`Good` cholesterol cuts coronary artery disease
Washington: Scientists have discovered that the biological function of ‘good’ cholesterol (HDL cholesterol) is just as vital in cutting the risk of coronary artery disease than its quantity.
A team of researchers, led by Ulf Landmesser, at the University of Zurich, Switzerland has found that HDL from patients with (CAD) had different effects on cells lining blood vessels than did HDL from healthy individuals.
This suggested that therapeutics that increase HDL levels do not yield clear-cut decreases in the disease, indicating that the beneficial effects of HDL are likely not related simply to its abundance.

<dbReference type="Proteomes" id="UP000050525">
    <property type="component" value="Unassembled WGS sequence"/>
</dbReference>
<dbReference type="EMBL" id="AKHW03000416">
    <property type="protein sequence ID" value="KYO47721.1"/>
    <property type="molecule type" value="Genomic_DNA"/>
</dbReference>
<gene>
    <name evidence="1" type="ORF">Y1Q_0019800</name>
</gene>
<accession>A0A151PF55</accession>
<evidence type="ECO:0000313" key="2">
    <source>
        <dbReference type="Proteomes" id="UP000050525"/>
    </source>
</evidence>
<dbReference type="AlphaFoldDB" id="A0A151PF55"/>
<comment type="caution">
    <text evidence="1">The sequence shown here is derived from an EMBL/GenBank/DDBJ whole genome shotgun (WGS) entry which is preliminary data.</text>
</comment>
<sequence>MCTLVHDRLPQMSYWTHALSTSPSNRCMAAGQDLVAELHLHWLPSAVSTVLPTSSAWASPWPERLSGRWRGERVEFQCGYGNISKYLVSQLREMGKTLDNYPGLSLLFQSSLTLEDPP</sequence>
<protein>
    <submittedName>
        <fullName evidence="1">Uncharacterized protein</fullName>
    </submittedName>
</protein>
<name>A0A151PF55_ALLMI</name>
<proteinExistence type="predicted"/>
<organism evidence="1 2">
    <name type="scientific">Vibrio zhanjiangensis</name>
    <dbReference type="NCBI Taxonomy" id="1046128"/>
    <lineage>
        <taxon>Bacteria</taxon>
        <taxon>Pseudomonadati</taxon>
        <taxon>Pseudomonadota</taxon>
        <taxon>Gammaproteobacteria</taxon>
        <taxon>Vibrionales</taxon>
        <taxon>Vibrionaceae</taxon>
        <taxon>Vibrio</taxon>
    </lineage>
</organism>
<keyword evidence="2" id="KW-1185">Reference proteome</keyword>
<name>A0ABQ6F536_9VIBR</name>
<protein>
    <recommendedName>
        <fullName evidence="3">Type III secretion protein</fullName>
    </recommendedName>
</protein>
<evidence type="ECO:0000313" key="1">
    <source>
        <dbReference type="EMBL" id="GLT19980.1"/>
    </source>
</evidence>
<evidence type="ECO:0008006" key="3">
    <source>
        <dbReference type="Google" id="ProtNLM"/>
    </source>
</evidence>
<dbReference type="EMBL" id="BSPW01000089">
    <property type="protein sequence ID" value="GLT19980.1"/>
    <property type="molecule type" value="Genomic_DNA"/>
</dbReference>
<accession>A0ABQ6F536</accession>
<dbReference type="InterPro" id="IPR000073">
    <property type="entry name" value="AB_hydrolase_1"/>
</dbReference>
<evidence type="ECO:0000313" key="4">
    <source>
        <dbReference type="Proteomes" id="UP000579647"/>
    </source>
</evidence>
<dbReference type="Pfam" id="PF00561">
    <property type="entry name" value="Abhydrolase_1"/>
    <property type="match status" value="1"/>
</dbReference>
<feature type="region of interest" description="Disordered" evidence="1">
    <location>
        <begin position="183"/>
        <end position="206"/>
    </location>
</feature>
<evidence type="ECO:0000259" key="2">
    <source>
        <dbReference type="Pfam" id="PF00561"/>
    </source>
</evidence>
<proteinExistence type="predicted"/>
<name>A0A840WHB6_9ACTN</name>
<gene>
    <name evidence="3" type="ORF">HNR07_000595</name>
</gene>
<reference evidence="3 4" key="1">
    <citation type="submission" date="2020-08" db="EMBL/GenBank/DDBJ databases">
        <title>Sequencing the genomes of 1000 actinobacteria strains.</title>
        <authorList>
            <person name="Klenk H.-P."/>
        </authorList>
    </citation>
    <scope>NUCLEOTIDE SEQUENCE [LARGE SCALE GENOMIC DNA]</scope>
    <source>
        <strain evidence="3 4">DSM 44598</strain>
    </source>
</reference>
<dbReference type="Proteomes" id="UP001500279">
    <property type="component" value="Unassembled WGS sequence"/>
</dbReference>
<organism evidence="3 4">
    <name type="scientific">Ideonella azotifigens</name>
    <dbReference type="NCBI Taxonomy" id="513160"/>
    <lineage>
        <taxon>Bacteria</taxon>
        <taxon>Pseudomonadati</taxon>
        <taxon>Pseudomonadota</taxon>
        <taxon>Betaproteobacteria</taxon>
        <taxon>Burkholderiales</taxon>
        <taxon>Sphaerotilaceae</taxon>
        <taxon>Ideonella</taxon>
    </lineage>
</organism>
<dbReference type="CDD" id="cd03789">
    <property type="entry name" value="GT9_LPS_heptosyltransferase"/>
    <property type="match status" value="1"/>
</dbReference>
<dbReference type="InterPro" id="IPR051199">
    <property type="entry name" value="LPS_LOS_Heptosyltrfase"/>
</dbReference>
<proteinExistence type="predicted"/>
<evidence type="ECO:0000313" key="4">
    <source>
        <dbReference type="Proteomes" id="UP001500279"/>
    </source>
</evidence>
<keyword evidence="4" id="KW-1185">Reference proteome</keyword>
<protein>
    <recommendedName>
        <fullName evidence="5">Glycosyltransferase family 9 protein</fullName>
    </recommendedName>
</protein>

The HDL from patients with CAD was found to lack anti-inflammatory effects on blood vessel–lining cells and could not stimulate repair of the blood vessel lining, according to the researchers.
In the view of Philip Shaul and Chieko Mineo, at The University of Texas Southwestern Medical Center, Dallas the data indicated that if the protective potential of HDL is to be harnessed, its biological functions as well as its abundance must be considered.